Servants of God,
Will you miss Christmas? Will the season slip past you as you sip on cider and nibble on a cookie while visions of sugar plums dance through your head? Or will you think clearly about the birth of the King?
When the wise men arrived from the “East” to worship baby Jesus, they set Herod’s teeth on edge and caused all of Jerusalem to be upset. Why? Because they came asking about the birthplace of the “King of the Jews” (Matthew 2:2). When Nathaniel first encountered Jesus, he exclaimed “Rabbi, you are the Son of God! You are the King of Israel!” (John 1:49). As Jesus rode triumphantly into Jerusalem, the crowd is shouting, “Blessed is the King who comes in the name of the Lord!” (Luke 19:38). When Jesus was crucified, the charge against him was “This is the King of the Jews” (Luke 23:38).
The whole issue of the King and His Kingdom screams at us at Christmas if we have ears to hear. Jesus is a king who came into the world under the most-humble of circumstances. He had the blood line of great King David, but few grasped just what happened in Bethlehem. Because his life was that of a servant-king, it was difficult for the people of his day to receive him as king. His humble life hardly fit the preconceived notions of a messianic king who would smash Rome. Ironically, he did smash Rome just as the prophet Daniel had said he would (Daniel 2). Few grasped that fact.
Jesus’ kingdom is one of the “already but not yet” variety. This kingdom is “in the midst” of those who do not recognize it. It is a kingdom that must be received with child-like humility and faith. It comes, but not with “signs to be observed…” (Luke 17:20). It comes, not with regulations and nit picking about food and drink, but in “righteousness, joy and peace in the Holy Spirit” (Romans 14:17). It is a kingdom “not of this world” (John 18:36), but it is a kingdom that transforms the entire world. Daniel’s picture is of a stone not made with human hands that devastates kingdoms and fills the whole earth (Daniel 2:34-37).
Jesus is a king who comes to take back the fallen world by sacrifice and resurrection. The people of God now rightly proclaim that there is one true king of all the universe. The early Christians proclaimed the “kingdom of God” (Acts 28:31). They were “fellow workers for the kingdom of God” (Colossians 4:11). They are identified as those called by God “into his own kingdom and glory” (1 Thessalonians 2:12). Their priorities are to seek first the kingdom of God and his righteousness (Matthew 6:33). In other words, the kingdom of this King is unlike anything the world has ever seen. This king rules and reigns in heaven where he awaits full consummation of his kingdom. He also reigns in the hearts and minds of his subjects who by faith have received new birth and a new mind and a new way of living.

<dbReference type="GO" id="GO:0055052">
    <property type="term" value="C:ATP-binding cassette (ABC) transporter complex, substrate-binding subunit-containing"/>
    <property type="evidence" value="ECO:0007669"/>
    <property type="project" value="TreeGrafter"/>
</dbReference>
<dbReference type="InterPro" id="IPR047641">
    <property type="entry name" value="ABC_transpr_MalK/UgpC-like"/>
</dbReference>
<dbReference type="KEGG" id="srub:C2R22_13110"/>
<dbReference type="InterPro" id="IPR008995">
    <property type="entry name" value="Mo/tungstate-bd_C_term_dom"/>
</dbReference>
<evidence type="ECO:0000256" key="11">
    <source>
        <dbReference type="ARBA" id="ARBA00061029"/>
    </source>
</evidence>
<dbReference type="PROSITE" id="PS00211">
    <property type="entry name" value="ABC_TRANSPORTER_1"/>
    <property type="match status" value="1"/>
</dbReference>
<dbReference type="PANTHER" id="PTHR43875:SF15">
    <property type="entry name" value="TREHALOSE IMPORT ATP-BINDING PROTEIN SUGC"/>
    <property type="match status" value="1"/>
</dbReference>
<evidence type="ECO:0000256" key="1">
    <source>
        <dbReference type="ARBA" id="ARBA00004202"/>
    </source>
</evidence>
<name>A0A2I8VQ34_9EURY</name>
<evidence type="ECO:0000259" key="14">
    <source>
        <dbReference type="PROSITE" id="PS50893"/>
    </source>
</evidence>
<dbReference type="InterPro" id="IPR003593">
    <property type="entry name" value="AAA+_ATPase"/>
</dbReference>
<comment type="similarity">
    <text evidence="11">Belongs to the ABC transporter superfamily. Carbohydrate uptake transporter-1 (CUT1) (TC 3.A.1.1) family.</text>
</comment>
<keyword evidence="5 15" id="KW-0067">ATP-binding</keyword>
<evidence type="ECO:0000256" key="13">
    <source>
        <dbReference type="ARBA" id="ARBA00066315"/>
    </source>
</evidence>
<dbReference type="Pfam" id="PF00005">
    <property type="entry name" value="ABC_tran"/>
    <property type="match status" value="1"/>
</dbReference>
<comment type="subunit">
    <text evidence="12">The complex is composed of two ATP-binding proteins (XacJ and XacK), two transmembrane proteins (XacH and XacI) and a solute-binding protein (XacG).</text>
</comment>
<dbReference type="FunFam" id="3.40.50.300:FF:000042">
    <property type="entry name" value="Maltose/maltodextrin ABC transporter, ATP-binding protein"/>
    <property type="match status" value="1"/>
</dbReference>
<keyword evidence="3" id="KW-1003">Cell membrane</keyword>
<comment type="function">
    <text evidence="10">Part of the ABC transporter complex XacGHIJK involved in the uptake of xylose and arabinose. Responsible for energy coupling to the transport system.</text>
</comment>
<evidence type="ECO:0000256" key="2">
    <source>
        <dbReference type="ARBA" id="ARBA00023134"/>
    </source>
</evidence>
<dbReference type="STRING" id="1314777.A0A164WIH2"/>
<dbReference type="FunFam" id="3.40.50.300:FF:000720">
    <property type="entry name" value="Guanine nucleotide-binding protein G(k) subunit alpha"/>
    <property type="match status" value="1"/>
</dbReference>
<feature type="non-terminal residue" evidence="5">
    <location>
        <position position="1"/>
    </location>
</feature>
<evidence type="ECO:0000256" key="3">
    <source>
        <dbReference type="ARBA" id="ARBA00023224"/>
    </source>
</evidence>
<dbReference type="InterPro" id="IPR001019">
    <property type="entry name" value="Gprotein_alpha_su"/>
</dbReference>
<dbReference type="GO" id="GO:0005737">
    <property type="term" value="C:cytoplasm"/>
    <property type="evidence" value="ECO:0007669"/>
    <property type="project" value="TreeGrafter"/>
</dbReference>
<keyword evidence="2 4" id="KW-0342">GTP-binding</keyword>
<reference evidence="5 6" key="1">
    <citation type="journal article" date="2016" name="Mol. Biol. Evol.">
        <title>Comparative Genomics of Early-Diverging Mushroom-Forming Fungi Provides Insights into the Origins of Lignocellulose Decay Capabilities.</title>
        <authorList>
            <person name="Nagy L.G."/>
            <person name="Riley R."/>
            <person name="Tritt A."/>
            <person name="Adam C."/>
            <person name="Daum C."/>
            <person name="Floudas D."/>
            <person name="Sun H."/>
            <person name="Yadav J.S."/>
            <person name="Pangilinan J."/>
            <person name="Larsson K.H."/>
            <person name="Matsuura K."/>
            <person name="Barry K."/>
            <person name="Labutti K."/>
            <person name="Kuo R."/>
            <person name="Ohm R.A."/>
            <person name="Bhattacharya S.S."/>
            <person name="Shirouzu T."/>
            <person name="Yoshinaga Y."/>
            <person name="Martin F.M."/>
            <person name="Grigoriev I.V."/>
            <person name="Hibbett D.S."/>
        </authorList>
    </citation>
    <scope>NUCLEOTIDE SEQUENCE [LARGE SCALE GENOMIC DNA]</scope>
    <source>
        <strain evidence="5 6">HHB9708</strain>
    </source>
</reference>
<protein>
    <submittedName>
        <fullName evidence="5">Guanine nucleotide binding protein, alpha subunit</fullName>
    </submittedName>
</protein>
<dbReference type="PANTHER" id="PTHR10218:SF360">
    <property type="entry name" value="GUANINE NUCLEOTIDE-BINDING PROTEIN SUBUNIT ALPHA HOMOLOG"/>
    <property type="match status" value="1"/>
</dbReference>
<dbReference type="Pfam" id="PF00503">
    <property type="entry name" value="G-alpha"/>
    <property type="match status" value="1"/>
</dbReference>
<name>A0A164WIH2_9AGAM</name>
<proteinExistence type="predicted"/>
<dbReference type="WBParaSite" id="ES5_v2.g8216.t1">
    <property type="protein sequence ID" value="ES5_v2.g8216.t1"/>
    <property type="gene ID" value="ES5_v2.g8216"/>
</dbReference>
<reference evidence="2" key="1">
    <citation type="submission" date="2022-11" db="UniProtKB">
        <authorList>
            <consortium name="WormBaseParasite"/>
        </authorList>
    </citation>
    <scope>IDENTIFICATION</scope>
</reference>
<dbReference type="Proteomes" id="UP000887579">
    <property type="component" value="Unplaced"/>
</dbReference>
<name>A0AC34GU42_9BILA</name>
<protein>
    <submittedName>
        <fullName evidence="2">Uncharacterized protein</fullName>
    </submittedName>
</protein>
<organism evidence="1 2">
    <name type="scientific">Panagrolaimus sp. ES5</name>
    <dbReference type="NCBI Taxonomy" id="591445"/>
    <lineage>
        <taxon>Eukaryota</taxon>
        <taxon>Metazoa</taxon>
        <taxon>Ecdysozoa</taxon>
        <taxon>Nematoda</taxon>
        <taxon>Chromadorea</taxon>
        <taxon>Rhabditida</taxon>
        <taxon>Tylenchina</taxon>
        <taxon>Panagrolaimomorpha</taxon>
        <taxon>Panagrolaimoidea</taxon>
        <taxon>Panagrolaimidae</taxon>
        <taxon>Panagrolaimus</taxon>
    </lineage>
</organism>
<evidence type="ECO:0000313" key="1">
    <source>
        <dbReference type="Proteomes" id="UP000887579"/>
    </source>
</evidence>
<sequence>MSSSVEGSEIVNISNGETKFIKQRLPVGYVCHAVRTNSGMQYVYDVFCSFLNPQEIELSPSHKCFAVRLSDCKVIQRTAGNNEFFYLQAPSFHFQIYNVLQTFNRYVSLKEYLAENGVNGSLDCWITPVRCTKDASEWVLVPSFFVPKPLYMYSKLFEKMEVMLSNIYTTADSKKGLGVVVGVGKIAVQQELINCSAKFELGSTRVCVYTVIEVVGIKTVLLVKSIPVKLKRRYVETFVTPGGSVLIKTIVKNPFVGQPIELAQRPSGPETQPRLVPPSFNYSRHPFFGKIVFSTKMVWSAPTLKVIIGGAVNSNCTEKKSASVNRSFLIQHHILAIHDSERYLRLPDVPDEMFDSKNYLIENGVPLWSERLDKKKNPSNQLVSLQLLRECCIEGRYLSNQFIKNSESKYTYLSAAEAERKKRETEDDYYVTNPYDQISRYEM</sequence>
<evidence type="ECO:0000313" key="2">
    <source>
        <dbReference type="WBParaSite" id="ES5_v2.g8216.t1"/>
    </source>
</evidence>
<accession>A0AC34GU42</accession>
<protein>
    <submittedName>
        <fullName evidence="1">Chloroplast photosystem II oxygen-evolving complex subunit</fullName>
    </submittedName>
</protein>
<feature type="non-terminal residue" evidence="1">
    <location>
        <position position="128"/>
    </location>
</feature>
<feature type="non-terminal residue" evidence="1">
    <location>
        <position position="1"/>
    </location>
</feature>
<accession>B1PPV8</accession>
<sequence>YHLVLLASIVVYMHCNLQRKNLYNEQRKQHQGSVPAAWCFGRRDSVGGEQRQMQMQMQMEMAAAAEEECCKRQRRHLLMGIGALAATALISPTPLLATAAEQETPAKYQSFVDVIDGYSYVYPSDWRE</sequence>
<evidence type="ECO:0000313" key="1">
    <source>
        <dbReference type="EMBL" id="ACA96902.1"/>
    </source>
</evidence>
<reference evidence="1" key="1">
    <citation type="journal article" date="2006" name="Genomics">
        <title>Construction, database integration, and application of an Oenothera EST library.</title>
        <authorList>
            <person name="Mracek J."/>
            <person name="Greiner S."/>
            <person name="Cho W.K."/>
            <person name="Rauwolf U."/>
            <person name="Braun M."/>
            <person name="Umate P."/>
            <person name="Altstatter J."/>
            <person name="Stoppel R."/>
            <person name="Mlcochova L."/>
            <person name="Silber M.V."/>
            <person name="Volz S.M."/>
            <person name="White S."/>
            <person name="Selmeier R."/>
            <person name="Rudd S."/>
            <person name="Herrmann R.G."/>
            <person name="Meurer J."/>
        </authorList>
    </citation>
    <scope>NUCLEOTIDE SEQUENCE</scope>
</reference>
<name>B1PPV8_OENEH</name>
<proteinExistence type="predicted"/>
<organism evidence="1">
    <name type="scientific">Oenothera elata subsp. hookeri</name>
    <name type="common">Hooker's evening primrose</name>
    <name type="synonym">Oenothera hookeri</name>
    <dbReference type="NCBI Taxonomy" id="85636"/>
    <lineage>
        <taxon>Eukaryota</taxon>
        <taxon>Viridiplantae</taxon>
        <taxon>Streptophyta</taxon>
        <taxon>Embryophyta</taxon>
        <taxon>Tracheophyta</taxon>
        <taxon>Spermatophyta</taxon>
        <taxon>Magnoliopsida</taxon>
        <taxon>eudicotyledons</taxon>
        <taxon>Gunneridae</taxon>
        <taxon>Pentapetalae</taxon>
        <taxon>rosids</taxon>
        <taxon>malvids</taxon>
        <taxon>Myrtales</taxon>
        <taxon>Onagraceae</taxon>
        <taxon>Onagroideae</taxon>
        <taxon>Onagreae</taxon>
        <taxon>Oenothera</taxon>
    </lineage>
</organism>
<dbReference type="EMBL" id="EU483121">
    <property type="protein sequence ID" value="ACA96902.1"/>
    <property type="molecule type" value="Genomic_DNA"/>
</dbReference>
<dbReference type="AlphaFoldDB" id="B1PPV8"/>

King Jesus was largely ignored and rejected during his first advent, but he is poised to come again in power and great glory. Every eye will see him in his celestial glory and every knee will bow and every tongue confess that he is Lord at his second advent. If we do not grasp this and proclaim this, we miss the meaning of Christmas. To properly observe and celebrate the birth of the King of kings is to give him his rightful praise and worship and to look forward to the day when the kingdom will fully come. I am praying for opportunities to proclaim the king this Christmas season. I hope you are too.